SAG-AFTRA has come out strongly against California’s Proposition 32 and is urging its 70,000 members in the Golden State to vote against the campaign finance reform measure on the November ballot.
The performers union will send an email message to members on Thursday, asserting that the proposition — dubbed the “Paycheck Protection” initiative — is aimed at curbing the political influence of unions by the banning the orgs from donating funds to political candidates and campaigns.
“Prop. 32 is the most anti-worker measure to appear on the California ballot in recent years, and threatens the jobs, wages, retirement and contracts of workers statewide,” the union said. “It seeks to restrict unions’ rights to speak out on behalf of their members. If passed, Prop. 32 will effectively leave union members in the entertainment and media industry at the political mercy of corporate interests that will inevitably attempt to curtail important workplace protections.”
The measure would ban both corporate and union contributions to state and local candidates along with banning contributions by government contractors to the politicians who control contracts awarded to them and banning automatic deductions by corporations, unions, and government of employees’ wages to be used for politics.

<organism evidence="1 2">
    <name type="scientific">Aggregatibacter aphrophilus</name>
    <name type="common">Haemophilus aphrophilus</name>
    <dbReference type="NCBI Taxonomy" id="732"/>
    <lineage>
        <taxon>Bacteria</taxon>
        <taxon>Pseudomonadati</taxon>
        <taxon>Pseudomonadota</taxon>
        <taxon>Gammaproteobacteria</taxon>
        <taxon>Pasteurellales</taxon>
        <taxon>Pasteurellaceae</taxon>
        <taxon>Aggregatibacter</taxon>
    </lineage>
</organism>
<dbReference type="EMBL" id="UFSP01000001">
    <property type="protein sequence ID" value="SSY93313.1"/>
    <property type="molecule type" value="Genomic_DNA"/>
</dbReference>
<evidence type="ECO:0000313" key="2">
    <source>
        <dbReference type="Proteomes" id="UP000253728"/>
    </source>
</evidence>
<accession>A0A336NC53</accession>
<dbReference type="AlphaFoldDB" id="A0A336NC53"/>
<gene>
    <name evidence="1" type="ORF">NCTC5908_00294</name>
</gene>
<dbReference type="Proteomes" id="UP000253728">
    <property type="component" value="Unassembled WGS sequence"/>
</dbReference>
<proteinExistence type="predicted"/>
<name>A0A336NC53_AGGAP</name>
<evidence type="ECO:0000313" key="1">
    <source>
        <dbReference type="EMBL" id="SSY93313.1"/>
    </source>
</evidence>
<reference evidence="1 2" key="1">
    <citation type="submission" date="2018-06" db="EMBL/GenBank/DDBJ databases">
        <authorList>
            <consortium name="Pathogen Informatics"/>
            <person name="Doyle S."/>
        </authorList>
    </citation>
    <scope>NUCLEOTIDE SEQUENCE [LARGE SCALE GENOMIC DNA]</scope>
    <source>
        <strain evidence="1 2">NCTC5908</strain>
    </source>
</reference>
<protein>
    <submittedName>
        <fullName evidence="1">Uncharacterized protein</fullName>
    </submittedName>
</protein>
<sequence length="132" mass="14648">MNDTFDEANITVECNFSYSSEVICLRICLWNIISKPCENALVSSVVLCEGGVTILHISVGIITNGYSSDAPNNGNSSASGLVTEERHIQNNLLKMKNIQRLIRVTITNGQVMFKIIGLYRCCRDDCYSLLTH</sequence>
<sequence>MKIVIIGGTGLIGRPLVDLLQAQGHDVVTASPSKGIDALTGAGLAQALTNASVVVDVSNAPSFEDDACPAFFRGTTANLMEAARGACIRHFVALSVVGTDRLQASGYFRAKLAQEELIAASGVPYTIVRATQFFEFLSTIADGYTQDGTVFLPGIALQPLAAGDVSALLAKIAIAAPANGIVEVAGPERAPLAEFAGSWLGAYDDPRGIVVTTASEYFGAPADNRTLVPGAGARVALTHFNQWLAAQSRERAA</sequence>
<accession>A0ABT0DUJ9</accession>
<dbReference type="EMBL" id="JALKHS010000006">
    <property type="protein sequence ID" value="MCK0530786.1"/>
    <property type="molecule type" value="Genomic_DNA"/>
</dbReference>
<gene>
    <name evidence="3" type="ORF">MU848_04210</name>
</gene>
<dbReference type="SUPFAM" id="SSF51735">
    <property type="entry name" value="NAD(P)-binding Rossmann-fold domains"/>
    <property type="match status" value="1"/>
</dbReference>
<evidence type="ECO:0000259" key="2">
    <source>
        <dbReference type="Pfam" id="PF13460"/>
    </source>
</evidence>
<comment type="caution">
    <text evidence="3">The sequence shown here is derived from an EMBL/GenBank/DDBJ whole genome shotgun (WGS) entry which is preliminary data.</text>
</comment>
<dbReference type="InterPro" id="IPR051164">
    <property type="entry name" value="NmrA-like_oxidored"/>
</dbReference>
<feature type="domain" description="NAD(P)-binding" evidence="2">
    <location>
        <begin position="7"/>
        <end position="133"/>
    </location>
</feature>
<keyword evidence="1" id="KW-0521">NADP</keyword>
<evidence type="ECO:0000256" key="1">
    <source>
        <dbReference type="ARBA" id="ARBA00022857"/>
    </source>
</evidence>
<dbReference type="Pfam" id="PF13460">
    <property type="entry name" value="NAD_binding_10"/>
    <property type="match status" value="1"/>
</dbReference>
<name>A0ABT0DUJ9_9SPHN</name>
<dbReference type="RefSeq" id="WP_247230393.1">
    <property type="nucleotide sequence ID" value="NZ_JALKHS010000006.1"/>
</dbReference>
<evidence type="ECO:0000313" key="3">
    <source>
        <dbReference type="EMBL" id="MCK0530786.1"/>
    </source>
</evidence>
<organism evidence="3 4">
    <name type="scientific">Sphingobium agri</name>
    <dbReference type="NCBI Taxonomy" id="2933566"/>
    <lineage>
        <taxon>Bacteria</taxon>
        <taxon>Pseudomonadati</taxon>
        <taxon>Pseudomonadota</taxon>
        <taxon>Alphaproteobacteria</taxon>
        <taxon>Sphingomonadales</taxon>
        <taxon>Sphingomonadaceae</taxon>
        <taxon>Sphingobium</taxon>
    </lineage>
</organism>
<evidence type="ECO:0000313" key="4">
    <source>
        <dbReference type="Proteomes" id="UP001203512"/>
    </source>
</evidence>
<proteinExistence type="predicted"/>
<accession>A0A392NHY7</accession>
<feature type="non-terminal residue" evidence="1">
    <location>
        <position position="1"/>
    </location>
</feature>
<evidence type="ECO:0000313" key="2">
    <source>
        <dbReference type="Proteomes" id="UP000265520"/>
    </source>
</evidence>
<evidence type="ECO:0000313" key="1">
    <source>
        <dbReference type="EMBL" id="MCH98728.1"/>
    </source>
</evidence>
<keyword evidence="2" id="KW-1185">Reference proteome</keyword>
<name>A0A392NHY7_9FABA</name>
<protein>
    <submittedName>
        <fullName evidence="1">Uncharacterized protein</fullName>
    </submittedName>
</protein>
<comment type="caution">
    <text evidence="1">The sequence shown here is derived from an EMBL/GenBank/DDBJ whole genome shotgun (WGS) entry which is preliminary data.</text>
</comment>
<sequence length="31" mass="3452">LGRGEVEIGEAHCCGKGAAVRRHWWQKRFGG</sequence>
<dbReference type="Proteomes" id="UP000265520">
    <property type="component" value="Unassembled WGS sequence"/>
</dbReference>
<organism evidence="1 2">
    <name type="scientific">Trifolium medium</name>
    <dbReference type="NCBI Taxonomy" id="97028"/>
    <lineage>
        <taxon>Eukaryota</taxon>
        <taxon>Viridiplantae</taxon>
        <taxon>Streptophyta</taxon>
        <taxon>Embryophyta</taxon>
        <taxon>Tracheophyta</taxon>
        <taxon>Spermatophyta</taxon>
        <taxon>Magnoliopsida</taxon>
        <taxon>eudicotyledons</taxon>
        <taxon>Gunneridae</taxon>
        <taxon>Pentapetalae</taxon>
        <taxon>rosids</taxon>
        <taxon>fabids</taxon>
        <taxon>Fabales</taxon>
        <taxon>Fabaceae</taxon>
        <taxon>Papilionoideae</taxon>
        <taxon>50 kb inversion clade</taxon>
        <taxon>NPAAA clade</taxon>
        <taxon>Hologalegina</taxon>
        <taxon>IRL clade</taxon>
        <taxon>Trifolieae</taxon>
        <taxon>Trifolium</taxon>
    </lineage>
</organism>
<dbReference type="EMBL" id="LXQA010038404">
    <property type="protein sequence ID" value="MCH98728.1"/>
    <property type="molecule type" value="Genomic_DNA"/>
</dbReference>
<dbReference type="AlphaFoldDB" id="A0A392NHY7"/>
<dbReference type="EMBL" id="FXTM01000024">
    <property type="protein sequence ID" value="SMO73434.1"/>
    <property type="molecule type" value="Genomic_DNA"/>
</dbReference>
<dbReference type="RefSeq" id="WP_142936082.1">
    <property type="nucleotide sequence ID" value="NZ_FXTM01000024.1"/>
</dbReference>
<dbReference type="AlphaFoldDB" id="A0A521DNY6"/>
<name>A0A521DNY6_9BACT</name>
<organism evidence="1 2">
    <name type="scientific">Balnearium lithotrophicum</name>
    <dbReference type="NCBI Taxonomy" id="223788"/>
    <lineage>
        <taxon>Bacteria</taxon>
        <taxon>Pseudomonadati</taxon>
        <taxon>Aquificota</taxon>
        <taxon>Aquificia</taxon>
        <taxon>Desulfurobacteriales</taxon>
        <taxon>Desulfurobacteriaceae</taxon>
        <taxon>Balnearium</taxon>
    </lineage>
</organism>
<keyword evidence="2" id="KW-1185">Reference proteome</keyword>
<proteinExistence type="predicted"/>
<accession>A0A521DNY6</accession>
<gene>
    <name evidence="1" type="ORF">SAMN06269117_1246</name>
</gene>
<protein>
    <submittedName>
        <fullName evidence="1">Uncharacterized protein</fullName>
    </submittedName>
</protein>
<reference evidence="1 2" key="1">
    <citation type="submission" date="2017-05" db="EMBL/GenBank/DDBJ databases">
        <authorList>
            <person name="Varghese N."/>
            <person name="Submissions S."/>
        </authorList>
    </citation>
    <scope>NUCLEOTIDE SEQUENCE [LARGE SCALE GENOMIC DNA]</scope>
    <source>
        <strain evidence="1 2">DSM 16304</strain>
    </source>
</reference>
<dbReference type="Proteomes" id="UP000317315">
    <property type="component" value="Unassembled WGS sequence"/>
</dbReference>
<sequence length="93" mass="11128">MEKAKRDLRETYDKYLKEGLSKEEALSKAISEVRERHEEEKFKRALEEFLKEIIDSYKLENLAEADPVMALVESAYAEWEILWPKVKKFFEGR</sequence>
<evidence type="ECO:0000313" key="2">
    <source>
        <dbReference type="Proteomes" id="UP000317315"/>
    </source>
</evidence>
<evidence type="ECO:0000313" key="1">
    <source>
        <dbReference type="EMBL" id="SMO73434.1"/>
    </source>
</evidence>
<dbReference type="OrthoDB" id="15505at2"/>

But SAG-AFTRA, on its web site at http://www.sagaftra.org/stopprop32, disputed the claims by backers of Prop. 32.
“Although Prop. 32 claims corporations would also be banned from this practice, the reality is corporations rarely use payroll deduction for politics — they use their profits,” the site said. “With the special exemptions allowed in in Prop. 32, corporate special interests would have unlimited spending power for political campaigns through powerful Super PACs, while unions would have none.”
Matthew Kimbrough, co-Secretary Treasurer of SAG-AFTRA, said the measure is a core issue for all unions in California.
“It is critical that our members understand that muzzling the union’s voice in politics opens the door for anti-union forces to wreak havoc with our daily lives,” he added. “From collective bargaining, to working conditions to benefits, we would no longer be a part of the debate.”
Gabrielle Carteris, national VP, noted that all SAG-AFTRA California local boards voted to oppose the proposition.
“It shows that while we do not endorse or contribute to candidates or parties, our leadership understands that there are issues central to unionism that are important tospeak out on,” she said. “Proposition 32 is clearly an issue that would directly and negatively affect the lives of SAG AFTRA members in California.”